The purpose of the not-for-profit Aesthetic Realism Foundation is to meet the urgent need for people throughout America and the world to see each other and reality fairly. The means to that fairness is Aesthetic Realism, the philosophy founded in 1941 by Eli Siegel, American poet, critic, and educator. Located in SoHo, NYC, the foundation is a center for culture and kindness. It offers classes in the visual arts, poetry, music, anthropology, and more. There are public seminars, individual consultations, workshops for teachers, and thrilling dramatic and musical events. People of all ages understand themselves newly through the principles of Aesthetic Realism. Read more
Sally Ross, Aesthetic Realism associate, writes:
Millions of Americans walk around every day, as I did when I was in college, feeling heavy, depressed, stuck—and wondering, “Will I ever get out of this?”
In issue 1759 of The Right of Aesthetic Realism to Be Known is The Philosophy of Depression, a great lecture Eli Siegel gave at Steinway Hall in 1947. He explained the subject of depression in a way that is new in the understanding of mind.
Terrain Gallery Anniversary Exhibition
Celebrating the Life & Art of
Feb. 24th—Oct. 19, 2019
The Fall semester of classes is now in session. For information about auditing classes, call the Registrar at 212.777.4490.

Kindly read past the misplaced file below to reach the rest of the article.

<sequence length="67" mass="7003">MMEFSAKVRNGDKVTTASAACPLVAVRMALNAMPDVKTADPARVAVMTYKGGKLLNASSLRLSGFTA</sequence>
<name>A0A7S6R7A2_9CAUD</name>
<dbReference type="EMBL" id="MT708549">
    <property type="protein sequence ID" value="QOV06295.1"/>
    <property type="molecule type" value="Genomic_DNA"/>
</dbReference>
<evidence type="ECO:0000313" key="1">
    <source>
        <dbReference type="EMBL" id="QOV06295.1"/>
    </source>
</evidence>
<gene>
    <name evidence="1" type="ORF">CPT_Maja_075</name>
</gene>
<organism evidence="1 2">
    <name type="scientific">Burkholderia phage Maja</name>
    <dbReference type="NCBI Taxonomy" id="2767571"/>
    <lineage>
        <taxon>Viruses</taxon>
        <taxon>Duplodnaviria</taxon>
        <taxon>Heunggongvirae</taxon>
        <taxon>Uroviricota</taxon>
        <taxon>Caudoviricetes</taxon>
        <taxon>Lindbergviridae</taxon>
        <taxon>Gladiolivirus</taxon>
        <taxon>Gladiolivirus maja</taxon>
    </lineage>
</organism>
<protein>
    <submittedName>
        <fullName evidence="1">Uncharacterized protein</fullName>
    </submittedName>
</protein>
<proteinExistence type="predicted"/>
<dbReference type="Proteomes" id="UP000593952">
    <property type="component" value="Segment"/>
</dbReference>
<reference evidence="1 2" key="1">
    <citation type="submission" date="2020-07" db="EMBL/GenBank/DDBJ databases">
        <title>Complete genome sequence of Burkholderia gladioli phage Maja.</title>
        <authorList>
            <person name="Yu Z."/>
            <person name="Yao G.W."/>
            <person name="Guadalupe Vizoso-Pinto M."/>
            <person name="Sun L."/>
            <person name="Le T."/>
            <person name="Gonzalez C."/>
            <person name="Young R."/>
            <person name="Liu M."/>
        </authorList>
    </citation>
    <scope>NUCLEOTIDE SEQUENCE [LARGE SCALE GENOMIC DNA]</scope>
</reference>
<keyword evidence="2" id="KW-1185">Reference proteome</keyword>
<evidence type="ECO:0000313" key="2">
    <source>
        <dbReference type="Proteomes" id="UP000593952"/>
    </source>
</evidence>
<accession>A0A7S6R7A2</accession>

You’ll be thrilled to read this letter by Devorah Tarrow. She tells about the Aesthetic Realism Foundation’s great, good effect on people of all ages as she writes about our Outreach events—and more!
“I am Devorah Tarrow, Aesthetic Realism consultant, sociologist, and Director of Outreach for the Aesthetic Realism Foundation, the most valuable and exciting educational institution in America.
“Aesthetic Realism…has the answers to the most pressing national matters—youth violence, failing education, the horrible prejudice and economic injustice that make for so much suffering. [It] also answers the biggest questions in people’s personal lives—including How can I really like myself?…” more
See this stirring film of Eli Siegel’s Nation prize-winning poem “Hot Afternoons Have Been in Montana.” Historian Howard Zinn said of it:
“Ken Kimmelman’s reproduction, on film, of Eli Siegel’s magisterial poem, is an extraordinary achievement. It matches, in its visual beauty, the elegance of Siegel’s words, and adds the dimension of stunning imagery to an already profound work of art.”